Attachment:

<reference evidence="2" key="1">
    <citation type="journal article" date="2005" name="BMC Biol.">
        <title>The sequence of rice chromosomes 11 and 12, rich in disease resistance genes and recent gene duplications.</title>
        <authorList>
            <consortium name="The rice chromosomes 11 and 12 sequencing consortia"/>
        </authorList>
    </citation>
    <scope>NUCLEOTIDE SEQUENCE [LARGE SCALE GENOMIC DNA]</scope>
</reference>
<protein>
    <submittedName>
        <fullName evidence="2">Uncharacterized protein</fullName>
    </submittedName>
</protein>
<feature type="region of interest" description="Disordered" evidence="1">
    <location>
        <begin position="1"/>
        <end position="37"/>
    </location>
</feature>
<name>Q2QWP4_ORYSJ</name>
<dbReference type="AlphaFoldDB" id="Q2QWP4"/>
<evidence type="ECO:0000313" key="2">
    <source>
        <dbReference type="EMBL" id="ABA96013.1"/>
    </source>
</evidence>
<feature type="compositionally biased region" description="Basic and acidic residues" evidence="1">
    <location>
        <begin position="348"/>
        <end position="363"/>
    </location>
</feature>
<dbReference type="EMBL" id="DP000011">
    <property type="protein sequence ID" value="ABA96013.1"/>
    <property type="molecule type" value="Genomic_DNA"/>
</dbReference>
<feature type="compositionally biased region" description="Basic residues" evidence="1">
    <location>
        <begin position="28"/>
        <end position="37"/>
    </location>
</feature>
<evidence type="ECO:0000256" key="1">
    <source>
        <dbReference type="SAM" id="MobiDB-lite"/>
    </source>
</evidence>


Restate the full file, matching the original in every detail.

<reference evidence="2" key="1">
    <citation type="journal article" date="2005" name="BMC Biol.">
        <title>The sequence of rice chromosomes 11 and 12, rich in disease resistance genes and recent gene duplications.</title>
        <authorList>
            <consortium name="The rice chromosomes 11 and 12 sequencing consortia"/>
        </authorList>
    </citation>
    <scope>NUCLEOTIDE SEQUENCE [LARGE SCALE GENOMIC DNA]</scope>
</reference>
<protein>
    <submittedName>
        <fullName evidence="2">Uncharacterized protein</fullName>
    </submittedName>
</protein>
<feature type="region of interest" description="Disordered" evidence="1">
    <location>
        <begin position="1"/>
        <end position="37"/>
    </location>
</feature>
<name>Q2QWP4_ORYSJ</name>
<dbReference type="AlphaFoldDB" id="Q2QWP4"/>
<evidence type="ECO:0000313" key="2">
    <source>
        <dbReference type="EMBL" id="ABA96013.1"/>
    </source>
</evidence>
<feature type="compositionally biased region" description="Basic and acidic residues" evidence="1">
    <location>
        <begin position="348"/>
        <end position="363"/>
    </location>
</feature>
<dbReference type="EMBL" id="DP000011">
    <property type="protein sequence ID" value="ABA96013.1"/>
    <property type="molecule type" value="Genomic_DNA"/>
</dbReference>
<feature type="compositionally biased region" description="Basic residues" evidence="1">
    <location>
        <begin position="28"/>
        <end position="37"/>
    </location>
</feature>
<evidence type="ECO:0000256" key="1">
    <source>
        <dbReference type="SAM" id="MobiDB-lite"/>
    </source>
</evidence>